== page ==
We’ve all heard the cliches: You can’t hit a target that you can’t see. You can’t see a target that you don’t have.

As internet marketing professionals, we know that starting a new relationship or initiative with a client without clearly understanding the client’s expectations, will result in disaster. I have observed this exact behavior from seasoned professionals and rookies right out of school. The reasons for not understanding expectations are never good and typically include:

– Lack of training: rookies don’t know how to extract meaningful expectations from a client.

– The “Busy” disease: we need to move onto the next assignment and “think” that we understand what the client wants.

– The “I Got It” disease: The Old Pro has done Search Engine Optimization 100 times and doesn’t need to ask any clarifying questions.

We’ve all experienced the consequences of all of the above. Here’s an approach that I like to use. I find this to work in many situations. It is easy to learn, easy to teach and if done well, produces the result that we are looking for at the beginning of a client/agency relationship: ALIGNMENT.

Asking Effective Questions
We should not assume we know what the client means when they say a specific word or make a statement. In fact, we should assume the opposite.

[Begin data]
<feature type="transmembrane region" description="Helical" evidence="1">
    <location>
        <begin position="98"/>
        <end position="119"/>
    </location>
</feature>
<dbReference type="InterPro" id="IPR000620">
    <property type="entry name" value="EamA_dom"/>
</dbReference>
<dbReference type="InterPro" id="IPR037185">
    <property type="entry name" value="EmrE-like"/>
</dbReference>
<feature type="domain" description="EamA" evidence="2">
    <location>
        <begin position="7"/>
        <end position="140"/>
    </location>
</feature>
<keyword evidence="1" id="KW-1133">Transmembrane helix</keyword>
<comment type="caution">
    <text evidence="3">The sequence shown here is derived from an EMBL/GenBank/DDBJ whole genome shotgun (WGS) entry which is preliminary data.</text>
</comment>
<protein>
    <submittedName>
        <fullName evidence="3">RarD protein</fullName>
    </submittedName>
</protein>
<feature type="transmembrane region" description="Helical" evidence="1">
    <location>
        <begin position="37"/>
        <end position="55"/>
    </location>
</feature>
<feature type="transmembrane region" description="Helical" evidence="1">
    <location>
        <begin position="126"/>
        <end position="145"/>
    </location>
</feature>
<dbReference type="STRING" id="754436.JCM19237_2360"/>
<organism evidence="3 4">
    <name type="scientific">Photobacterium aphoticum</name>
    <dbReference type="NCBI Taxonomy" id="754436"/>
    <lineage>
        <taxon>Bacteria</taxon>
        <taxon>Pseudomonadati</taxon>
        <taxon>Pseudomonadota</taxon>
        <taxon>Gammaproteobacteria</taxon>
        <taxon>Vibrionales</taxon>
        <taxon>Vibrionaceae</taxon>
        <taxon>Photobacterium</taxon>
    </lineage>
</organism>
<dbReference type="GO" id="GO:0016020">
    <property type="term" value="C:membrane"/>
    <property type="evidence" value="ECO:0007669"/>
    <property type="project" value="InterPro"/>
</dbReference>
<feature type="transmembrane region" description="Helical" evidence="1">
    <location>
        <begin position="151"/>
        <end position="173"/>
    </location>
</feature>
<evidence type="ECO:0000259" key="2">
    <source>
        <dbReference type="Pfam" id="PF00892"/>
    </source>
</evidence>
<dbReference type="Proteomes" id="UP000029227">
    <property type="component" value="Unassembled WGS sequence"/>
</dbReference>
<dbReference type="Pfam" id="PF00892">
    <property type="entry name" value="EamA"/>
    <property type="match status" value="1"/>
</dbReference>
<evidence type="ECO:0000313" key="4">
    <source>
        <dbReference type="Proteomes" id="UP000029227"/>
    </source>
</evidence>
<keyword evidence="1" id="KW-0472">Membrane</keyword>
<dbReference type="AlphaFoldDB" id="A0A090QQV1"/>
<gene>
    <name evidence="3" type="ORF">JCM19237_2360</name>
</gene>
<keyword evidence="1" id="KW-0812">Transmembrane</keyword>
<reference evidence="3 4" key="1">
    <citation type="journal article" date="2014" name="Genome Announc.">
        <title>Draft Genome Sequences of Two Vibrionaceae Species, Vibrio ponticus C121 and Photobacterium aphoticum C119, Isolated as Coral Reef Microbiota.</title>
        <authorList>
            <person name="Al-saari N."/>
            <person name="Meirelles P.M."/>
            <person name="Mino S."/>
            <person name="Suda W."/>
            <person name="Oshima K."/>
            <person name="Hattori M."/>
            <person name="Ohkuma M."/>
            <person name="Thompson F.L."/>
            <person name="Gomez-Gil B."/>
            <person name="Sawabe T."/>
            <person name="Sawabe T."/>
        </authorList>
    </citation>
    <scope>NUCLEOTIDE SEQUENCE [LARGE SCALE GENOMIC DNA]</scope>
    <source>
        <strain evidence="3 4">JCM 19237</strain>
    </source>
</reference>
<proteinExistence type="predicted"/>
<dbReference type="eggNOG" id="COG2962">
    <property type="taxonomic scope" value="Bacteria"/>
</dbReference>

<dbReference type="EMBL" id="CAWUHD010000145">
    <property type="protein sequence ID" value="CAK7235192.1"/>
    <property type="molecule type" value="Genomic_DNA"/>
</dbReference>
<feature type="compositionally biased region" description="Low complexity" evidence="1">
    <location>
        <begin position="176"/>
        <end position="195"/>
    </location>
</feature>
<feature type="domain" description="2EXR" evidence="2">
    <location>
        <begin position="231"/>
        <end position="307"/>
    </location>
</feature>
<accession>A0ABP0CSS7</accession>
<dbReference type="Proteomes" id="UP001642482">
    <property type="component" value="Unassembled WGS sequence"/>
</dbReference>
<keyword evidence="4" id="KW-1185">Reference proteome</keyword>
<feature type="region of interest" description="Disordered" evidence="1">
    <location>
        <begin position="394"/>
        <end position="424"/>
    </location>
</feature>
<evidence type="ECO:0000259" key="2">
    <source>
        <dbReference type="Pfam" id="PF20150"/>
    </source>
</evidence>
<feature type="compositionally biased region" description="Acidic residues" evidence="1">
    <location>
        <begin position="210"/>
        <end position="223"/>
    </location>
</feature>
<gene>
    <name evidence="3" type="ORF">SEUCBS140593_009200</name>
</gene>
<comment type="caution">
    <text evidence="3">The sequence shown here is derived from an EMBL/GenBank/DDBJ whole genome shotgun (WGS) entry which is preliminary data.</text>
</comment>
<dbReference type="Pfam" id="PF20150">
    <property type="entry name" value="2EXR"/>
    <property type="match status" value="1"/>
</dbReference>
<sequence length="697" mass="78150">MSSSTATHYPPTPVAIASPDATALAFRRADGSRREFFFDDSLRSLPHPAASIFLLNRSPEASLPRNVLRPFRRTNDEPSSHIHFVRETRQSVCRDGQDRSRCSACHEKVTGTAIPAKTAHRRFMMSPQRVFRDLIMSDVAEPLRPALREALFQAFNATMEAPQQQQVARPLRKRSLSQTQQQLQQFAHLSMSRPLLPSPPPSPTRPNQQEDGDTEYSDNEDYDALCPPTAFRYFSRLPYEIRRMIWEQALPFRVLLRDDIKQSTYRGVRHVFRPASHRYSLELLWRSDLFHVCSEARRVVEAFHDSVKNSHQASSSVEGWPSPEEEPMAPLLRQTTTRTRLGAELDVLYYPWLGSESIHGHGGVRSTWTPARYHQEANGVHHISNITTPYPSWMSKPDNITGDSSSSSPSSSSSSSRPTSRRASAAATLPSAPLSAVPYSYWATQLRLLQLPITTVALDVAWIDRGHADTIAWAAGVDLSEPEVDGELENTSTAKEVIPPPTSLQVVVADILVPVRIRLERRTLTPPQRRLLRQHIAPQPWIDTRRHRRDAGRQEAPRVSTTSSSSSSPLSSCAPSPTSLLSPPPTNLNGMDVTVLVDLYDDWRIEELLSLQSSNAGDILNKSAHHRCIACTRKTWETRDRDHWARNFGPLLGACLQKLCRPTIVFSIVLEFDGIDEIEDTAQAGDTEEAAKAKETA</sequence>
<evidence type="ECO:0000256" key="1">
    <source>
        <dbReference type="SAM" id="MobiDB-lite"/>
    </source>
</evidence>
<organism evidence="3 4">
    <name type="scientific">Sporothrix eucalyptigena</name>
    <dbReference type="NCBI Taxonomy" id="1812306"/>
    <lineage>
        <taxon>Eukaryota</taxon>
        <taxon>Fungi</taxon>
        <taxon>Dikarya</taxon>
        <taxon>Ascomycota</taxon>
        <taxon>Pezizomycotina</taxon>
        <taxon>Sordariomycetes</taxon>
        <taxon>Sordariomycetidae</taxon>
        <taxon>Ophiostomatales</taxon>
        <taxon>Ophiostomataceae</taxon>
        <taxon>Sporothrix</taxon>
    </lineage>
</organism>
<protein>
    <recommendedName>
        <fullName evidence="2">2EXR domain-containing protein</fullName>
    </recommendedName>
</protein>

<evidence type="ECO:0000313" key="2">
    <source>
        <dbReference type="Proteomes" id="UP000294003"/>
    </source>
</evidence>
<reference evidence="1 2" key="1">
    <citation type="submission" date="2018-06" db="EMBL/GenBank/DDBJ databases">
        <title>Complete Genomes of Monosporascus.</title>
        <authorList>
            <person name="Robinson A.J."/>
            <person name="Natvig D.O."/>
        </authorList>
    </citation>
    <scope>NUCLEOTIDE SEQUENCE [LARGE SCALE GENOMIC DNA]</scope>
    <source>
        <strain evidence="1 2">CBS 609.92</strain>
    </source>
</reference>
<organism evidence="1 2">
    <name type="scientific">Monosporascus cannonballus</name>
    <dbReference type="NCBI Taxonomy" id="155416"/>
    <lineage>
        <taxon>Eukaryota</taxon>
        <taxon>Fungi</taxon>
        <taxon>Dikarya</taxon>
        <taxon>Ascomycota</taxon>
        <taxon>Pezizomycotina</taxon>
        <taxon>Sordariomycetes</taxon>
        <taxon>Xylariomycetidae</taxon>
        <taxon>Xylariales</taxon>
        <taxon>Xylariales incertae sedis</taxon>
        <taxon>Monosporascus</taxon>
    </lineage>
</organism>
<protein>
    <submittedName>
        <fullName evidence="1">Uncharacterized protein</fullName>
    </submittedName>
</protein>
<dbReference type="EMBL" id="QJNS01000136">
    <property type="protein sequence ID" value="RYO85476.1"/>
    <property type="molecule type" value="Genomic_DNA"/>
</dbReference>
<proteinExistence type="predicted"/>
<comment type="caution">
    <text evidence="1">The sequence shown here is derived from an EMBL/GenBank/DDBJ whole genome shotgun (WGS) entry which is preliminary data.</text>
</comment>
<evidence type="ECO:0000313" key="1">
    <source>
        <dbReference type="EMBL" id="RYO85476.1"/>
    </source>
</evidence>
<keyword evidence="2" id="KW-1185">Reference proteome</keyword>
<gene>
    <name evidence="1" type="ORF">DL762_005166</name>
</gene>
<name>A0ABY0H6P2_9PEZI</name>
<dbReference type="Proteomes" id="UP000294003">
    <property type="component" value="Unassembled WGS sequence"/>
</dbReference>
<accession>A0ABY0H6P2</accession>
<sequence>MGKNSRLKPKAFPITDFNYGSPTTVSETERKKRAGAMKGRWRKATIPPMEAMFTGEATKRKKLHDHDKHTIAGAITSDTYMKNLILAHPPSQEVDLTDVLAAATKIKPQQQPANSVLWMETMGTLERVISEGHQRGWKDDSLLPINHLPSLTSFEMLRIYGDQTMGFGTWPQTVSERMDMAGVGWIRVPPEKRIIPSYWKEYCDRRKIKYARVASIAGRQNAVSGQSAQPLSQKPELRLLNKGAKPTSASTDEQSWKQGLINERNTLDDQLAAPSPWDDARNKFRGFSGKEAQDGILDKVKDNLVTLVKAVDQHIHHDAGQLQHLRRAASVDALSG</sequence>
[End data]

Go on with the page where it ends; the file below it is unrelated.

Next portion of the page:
1. Dig for Clarity
– “When you say ____, what specifically do you mean?”
– “______ means different things to different organizations. What does ______ mean here?”

2. Ask for Evidence
– “How specifically does _____ show up?”
– “What is there too much or too little of?”

3. Explore Impact
– “What makes ______ so important?”
– “Let’s say you don’t do anything about it, then what happens?”

With answers to these questions, you can begin to understand the current situation and can move the conversation toward understanding the the client’s expectations. You can also assess if those expectations are in line with the results that you believe you can produce.

These are a few questions that will help you qualify and quantify the issues that are being discussed at the beginning of a client relationship or initiative.